One of the biggest problems with many arguments about how people should exercise is a focus on short-term rather than long-term results and on the effects of a single variable while often ignoring many others affected by it. When comparing different exercise methods it is important to consider all of the following:
- Being strong, fit, and healthy should be a lifelong pursuit.
- Any method of exercise can be effective if it is done hard, progressively, and consistently with a reasonable volume and frequency for the individual.
- Not all exercise methods are as efficient, safe, practical, or easy for everyone to adhere to.
Over time the difference in the results that can be produced by different exercise methods gets increasingly smaller, becoming insignificant after a few years. However, the differences in the total time invested, the wear on your body, the risk of injury, and difficulty of adherence continue to get larger over time. While there is a lot of variability in individual goals and how they can effectively train for them (including non-physical exercise goals like stress management), the time factor, risk potential, and adherence should always be considered when designing exercise programs. What do you want out of exercise, and what are you willing to do in exchange for it?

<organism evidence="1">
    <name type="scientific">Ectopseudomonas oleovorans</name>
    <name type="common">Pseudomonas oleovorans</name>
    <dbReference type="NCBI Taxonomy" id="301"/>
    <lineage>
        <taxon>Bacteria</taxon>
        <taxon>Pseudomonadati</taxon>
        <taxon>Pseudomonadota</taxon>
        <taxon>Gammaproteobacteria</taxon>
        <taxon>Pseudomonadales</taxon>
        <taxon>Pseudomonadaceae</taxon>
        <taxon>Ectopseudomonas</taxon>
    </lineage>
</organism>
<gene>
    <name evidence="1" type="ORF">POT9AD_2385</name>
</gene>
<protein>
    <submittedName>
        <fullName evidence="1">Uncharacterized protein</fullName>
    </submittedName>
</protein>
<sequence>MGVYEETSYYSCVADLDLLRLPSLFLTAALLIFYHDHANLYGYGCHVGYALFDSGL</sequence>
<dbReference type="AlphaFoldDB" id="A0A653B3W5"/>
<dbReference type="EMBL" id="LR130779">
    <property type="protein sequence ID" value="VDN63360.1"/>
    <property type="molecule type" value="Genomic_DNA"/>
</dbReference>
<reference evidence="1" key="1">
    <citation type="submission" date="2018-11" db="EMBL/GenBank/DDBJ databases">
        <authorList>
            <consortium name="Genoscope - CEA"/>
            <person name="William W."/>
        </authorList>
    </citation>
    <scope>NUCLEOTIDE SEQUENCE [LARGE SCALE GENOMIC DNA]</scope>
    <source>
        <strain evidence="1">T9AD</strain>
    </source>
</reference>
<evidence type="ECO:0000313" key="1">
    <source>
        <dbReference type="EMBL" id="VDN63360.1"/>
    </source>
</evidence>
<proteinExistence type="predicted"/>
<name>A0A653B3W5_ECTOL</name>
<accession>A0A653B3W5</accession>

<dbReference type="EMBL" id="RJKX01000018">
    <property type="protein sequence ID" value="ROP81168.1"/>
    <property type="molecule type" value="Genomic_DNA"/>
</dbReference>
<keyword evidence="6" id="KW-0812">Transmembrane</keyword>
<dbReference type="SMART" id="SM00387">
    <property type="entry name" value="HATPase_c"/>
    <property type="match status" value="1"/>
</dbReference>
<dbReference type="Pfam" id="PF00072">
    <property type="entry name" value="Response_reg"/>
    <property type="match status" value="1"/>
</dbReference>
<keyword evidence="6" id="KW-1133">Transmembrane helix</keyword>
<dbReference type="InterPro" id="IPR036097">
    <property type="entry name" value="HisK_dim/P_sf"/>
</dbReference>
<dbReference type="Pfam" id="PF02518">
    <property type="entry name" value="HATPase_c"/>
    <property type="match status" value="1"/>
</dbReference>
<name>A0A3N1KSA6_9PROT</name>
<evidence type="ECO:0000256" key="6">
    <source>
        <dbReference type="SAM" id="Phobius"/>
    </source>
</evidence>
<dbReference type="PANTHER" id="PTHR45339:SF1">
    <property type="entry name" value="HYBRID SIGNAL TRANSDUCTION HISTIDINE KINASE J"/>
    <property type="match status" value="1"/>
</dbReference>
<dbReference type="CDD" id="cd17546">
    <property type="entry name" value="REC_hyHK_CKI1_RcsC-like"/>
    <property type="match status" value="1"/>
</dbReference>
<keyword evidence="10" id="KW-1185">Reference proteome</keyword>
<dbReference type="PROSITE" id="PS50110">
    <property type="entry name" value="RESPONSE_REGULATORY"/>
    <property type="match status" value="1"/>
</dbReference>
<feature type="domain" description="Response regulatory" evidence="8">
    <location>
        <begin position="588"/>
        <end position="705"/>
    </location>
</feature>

If two or more methods produce the same results over time but vary in the risk of acute and overuse injuries, choose the safer one.
If two or more methods produce the same results over time and are equally safe but vary in the volume and frequenty required, choose the more time efficient one (unless you value spending time in the gym as much as or more than the physical benefits of exercise).
If two or more methods produce the same results over time and are equally safe and efficient but vary in practicality or ease of adherence, choose the one you will be more likely to adhere to for the long run.